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Giordano Bruno's notorious public death in 1600, at the hands of the Inquisition in Rome, marked the transition from Renaissance philosophy to the Scientific Revolution of the seventeenth century. This volume presents new translations of Cause, Principle and Unity, in which he challenges Aristotelian accounts of causality and spells out the implications of Copernicanism for a new theory of an infinite universe, as well as two essays on magic, in which he interprets earlier theories about magical events in the light of the unusual powers of natural phenomena.

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Giordano Bruno's notorious public death in 1600, at the hands of the Inquisition in Rome, marked the transition from Renaissance philosophy to the Scientific Revolution of the seventeenth century. This volume presents new translations of Cause, Principle and Unity, in which he challenges Aristotelian accounts of causality and spells out the implications of Copernicanism for a new theory of an infinite universe, as well as two essays on magic, in which he interprets earlier theories about magical events in the light of the unusual powers of natural phenomena. More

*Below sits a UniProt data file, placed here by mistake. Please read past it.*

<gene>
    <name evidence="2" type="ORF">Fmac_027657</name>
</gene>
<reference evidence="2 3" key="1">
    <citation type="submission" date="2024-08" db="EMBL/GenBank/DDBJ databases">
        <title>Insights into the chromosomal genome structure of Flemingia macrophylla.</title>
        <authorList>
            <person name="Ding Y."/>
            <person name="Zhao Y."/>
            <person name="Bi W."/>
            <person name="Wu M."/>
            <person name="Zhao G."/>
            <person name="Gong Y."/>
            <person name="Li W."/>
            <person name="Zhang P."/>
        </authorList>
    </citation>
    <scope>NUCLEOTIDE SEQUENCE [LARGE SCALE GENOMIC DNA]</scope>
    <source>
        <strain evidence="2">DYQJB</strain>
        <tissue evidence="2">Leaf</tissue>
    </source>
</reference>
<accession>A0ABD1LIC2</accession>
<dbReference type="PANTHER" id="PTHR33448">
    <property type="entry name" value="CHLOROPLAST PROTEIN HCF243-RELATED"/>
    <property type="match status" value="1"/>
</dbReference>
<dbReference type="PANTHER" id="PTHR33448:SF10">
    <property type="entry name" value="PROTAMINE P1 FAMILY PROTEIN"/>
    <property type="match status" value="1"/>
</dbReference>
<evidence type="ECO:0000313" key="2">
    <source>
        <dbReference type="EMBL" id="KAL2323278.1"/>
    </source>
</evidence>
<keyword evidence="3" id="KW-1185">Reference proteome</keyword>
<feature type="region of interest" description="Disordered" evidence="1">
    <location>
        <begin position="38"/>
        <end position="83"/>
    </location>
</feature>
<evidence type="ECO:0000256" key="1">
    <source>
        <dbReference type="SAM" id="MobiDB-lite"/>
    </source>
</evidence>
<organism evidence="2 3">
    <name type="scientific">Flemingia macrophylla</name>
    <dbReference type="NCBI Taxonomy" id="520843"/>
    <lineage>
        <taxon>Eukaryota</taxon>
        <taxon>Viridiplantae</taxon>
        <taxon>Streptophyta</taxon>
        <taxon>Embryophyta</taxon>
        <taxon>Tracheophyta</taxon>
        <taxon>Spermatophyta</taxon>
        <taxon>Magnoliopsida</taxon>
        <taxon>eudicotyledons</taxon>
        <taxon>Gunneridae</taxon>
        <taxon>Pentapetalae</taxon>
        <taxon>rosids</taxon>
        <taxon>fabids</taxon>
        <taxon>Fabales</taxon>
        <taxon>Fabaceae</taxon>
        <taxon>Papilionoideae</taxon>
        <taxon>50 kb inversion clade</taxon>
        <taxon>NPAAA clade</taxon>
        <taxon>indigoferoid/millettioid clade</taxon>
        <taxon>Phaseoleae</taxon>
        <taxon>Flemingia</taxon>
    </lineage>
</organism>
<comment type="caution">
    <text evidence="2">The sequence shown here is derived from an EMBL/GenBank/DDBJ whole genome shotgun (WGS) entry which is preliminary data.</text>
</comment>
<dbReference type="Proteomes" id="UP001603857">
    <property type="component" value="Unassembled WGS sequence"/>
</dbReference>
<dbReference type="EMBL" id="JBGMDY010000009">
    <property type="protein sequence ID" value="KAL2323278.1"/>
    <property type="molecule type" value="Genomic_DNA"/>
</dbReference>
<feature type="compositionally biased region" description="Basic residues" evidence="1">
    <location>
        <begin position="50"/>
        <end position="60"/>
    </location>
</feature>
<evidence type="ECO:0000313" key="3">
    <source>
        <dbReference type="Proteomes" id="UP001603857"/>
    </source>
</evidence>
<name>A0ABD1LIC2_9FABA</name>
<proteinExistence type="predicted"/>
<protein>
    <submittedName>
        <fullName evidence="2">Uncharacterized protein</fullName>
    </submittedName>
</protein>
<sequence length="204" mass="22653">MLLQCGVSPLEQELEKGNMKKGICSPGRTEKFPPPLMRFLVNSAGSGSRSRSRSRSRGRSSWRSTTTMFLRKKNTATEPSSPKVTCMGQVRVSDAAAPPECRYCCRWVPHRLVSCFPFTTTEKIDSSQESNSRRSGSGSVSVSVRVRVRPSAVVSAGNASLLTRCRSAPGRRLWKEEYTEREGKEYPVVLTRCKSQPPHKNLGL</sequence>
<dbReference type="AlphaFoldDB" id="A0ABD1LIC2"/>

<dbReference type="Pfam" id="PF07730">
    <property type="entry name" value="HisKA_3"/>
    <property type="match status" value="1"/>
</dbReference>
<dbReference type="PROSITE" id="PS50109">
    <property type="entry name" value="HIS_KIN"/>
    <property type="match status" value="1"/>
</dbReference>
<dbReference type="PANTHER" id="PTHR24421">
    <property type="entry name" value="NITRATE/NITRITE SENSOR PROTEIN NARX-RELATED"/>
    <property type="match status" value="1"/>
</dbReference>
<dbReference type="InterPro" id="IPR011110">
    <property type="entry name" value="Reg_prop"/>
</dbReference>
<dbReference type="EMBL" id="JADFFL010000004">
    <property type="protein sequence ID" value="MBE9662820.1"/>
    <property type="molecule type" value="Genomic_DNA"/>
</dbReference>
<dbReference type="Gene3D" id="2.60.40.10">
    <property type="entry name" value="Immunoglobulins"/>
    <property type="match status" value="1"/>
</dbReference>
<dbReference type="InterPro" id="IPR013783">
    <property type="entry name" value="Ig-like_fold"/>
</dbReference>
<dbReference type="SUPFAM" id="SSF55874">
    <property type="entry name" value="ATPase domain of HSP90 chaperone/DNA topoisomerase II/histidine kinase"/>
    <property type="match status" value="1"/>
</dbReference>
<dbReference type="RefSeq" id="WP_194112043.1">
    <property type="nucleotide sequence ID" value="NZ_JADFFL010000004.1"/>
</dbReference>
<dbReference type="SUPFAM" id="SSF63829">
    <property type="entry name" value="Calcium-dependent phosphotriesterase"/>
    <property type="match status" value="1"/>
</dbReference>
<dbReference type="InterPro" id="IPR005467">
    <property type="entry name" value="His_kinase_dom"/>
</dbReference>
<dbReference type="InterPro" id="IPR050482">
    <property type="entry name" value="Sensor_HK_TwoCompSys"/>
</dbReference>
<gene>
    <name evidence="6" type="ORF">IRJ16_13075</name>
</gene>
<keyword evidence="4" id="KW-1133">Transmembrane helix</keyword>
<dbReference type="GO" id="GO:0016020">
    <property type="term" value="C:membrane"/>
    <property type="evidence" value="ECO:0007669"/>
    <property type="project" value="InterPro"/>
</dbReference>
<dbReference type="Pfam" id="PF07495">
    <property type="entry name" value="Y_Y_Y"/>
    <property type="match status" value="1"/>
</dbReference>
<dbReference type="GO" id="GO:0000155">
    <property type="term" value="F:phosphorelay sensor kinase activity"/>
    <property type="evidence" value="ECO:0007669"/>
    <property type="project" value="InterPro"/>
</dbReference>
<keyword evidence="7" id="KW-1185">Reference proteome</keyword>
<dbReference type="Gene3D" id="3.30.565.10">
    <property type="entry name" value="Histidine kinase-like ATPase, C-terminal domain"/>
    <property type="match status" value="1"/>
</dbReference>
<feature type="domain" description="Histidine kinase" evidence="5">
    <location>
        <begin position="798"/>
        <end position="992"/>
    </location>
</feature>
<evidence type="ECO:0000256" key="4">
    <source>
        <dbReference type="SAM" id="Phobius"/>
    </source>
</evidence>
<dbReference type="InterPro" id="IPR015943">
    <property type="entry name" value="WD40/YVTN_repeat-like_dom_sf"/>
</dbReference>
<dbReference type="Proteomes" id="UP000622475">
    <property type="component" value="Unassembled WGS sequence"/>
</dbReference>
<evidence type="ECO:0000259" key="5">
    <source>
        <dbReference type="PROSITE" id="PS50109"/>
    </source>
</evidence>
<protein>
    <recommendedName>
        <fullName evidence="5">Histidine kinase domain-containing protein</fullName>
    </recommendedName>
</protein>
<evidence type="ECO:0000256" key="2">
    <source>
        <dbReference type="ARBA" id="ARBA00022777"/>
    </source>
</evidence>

Giordano Bruno, Martyr for Science
  Giordano Bruno, Martyr for Science
Giordano Bruno was an Italian Dominican friar, philosopher, mathematician, poet, and cosmological theorist. He is known for his cosmological theories, which conceptually extended the then-novel Copernican model. He proposed that the stars were just d...
 
       
 
         
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